Histologic examination of involved lymph nodes in AITL shows small-medium sized tumor cells in small clusters with clear cytoplasm, that can be identified as TFH by immunohistochemistry, based on the expression of PD-1 and CXCL13 (CXCR5 ligand) and pan T-cell markers, such as CD3 and CD4 (12). The associated FDC are typically identified by expression of CD21, CD23, and CD35. These two cell types are present among a population of other small reactive lymphocytes, histiocytes, and plasma cells, with high endothelial venules (13). The B-cells are often EBV+ (EBER+), while the associated T cells and plasma cells are typically not (14). This morphologic appearance can initially be mistaken for a hyperplastic reactive lymph node with EBV reactivation.

In a retrospective subset analysis of 157 patients with AITL enrolled on the GELA (Groupe d'Etude des Lymphomes de l'Adulte) LNH87 and LNH93 randomized clinical trials, bone marrow involvement was seen in 60% of patients (14). The most commonly seen features were paratrabecular and interstitial infiltration of atypical lymphocytes, histiocytes and eosinophils, with infiltration of small to large B cells. Vascular proliferation and reticulin fibrosis have also been reported. Secondary changes include trilineage hyperplasia and polyclonal plasmacytosis. Together, these findings can lead to misdiagnoses, including benign lymphoid hyperplasia, T cell rich large B cell lymphoma, chronic myeloproliferative disease, or plasma cell dyscrasia (1517). The consensus is that CD10, CXCL13, and PD-1 are expressed in only a fraction of cases, although double labeling with CD3 and BCL6 may specifically highlight the neoplastic T cells (16). Additionally, depending on the methodology used, T-cell receptor (TCR) gene rearrangements are seen in 70–90% of cases and Ig gene rearrangements in approximately 10-20% of cases (18).

The association between polyclonal plasma cell proliferations and AITL has not yet been fully elucidated. While it may in part be secondary to cytokine release such as IL-6, in this case we hypothesize that the EBV likely was a contributing factor (6). EBV reactivation is known to occur when latently infected B cells are exposed to a variety of stimuli, including physiologic signals able to induce proliferation and differentiation (19). The specific mechanisms leading to the occurrence of high levels of pEBVd in AITL merit further investigation.

We report this clinical case study to emphasize the need for consideration of AITL in patients presenting with peripheral blood polyclonal plasmacytosis, high levels of pEBVd, and features highly suggestive of lymphoma, such as extensive lymphadenopathy and TLS. While the initial presentation and tissue morphology appears consistent with a reactive process, closer examination as above reveals histopathology consistent with AITL. In previous reports of AITL with plasmacytosis, patients who received rapid treatment showed a good response to cytotoxic chemotherapy (20). The efficacy of treatment in patients with AITL and significant EBV viral load remains less well known.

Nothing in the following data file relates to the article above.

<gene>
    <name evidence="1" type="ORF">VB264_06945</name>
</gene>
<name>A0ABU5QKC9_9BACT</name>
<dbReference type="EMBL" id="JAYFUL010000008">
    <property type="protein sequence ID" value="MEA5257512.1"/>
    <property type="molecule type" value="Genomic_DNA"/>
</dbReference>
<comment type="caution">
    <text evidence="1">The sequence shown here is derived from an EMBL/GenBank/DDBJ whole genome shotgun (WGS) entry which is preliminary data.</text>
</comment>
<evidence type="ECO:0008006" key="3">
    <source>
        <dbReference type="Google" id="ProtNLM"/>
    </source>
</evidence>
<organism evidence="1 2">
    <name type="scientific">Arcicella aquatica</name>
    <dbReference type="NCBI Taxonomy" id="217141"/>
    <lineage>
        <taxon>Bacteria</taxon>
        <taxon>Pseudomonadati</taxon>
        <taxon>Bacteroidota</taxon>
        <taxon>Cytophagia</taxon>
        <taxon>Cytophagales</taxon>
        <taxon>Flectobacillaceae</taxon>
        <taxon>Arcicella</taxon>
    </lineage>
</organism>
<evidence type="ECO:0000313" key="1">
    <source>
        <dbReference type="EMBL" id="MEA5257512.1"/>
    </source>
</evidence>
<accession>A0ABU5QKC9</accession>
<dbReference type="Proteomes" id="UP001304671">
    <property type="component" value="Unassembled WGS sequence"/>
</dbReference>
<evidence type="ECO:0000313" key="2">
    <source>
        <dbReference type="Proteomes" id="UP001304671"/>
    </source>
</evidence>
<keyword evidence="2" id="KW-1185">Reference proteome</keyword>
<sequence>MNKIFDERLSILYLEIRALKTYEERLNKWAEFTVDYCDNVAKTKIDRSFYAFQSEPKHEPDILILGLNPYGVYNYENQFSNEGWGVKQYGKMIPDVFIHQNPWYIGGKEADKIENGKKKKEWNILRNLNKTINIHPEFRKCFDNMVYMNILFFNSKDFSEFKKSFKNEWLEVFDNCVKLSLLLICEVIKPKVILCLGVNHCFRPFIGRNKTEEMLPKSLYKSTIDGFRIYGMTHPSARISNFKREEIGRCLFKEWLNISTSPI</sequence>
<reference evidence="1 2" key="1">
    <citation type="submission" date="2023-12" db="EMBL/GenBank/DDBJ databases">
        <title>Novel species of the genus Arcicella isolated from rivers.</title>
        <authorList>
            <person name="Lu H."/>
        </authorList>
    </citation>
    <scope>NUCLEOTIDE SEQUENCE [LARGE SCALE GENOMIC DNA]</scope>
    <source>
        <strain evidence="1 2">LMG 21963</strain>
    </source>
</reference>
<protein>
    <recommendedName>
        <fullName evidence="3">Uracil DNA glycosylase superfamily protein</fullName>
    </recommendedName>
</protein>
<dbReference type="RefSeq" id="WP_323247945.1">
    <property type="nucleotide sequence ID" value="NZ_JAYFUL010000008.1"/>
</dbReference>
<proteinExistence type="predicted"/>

Data Availability

No datasets were generated or analyzed for this study.

Patient Consent

Written consent for publication of this case report and any potentially identifying information was obtained by the patient's wife.

Author Contributions

KS and PP wrote the first draft of the manuscript. SK, WJ, OA, NN, BH, JG, and PP wrote sections of the manuscript. All authors contributed to manuscript revision, read and approved the submitted version.

Conflict of Interest Statement

The authors declare that the research was conducted in the absence of any commercial or financial relationships that could be construed as a potential conflict of interest.

References

1. Bal M, Gujral S, Gandhi J, Shet T, Epari S, Subramanian PG. Angioimmunoblastic T-Cell lymphoma: A critical analysis of clinical, morphologic and immunophenotypic features. Indian J Pathol Microbiol. (2010). 53:640–5. doi: 10.4103/0377-4929.72010

PubMed Abstract | CrossRef Full Text | Google Scholar

2. Dogan A, Attygalle A, Kyriakou C. Angioimmunoblastic T-cell lymphoma. Br J Haematol. (2003) 121:681–91. doi: 10.1046/j.1365-2141.2003.04335.x

PubMed Abstract | CrossRef Full Text | Google Scholar

3. Dogan A, Gaulard P, Jaffe ES, Ralfkiaer E, Müller-Hermelink HK. (2008). Angioimmunoblastic T-cell lymphoma. In: Swerdlow SH, Campo E, Harris NL, Jaffe ES, Pileri SA, Stein H, et al., editors. WHO Classification of Tumours of Haematopoietic and Lymphoid Tissues, 4th ed. Lyon: IARC. p. 309–11.

Google Scholar

4. Haverkos BM, Huang Y, Gru A, Pancholi P, Freud AG, Mishra A, et al. Frequency and clinical correlates of elevated plasma Epstein-Barr virus DNA at diagnosis in peripheral T-cell lymphomas. Int J Cancer. (2017) 15140:1899–906. doi: 10.1002/ijc.30566

CrossRef Full Text | Google Scholar

5. Xu J, Tang Y, Zhao S, Zhang W, Xiu Y, Liu T, et al. Angioimmunoblastic T-cell lymphoma with coexisting plasma cell myeloma: a case report and review of the literature. Tohoku J Exp Med. (2015) 235:283–8. doi: 10.1620/tjem.235.283

PubMed Abstract | CrossRef Full Text | Google Scholar

6. Singh N, Sharma A, Pasricha S, Agrawal N, Bhurani D, Gupta G, et al. Florid plasmacytosis in angioimmunoblastic T cell lymphoma: A diagnostic conundrum. Indian J Hematol Blood Trans. (2017) 34:1–3. doi: 10.1007/s12288-017-0824-x

PubMed Abstract | CrossRef Full Text | Google Scholar

7. Ahsanuddin AN, Brynes RK, Li S. Peripheral blood polyclonal plasmacytosis mimicking plasma cell leukemia in patients with angioimmunoblastic T-cell lymphoma: report of 3 cases and review of the literature. Int J Clin Exp Pathol. (2011) 4:416–20.